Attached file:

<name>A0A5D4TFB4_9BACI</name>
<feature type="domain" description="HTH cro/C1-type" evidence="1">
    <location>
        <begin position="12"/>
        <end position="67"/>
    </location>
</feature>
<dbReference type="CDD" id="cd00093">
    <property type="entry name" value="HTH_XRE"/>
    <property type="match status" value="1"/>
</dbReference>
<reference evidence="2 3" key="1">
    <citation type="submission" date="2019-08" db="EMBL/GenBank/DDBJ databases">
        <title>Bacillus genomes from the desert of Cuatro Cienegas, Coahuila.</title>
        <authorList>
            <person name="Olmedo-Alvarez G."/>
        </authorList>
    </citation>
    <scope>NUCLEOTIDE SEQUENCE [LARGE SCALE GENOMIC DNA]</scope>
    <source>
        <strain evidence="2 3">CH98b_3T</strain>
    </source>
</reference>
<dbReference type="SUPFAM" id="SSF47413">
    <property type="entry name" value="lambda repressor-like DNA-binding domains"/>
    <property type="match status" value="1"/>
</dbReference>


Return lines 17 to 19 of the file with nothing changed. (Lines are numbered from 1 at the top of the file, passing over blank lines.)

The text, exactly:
        </authorList>
    </citation>
    <scope>NUCLEOTIDE SEQUENCE [LARGE SCALE GENOMIC DNA]</scope>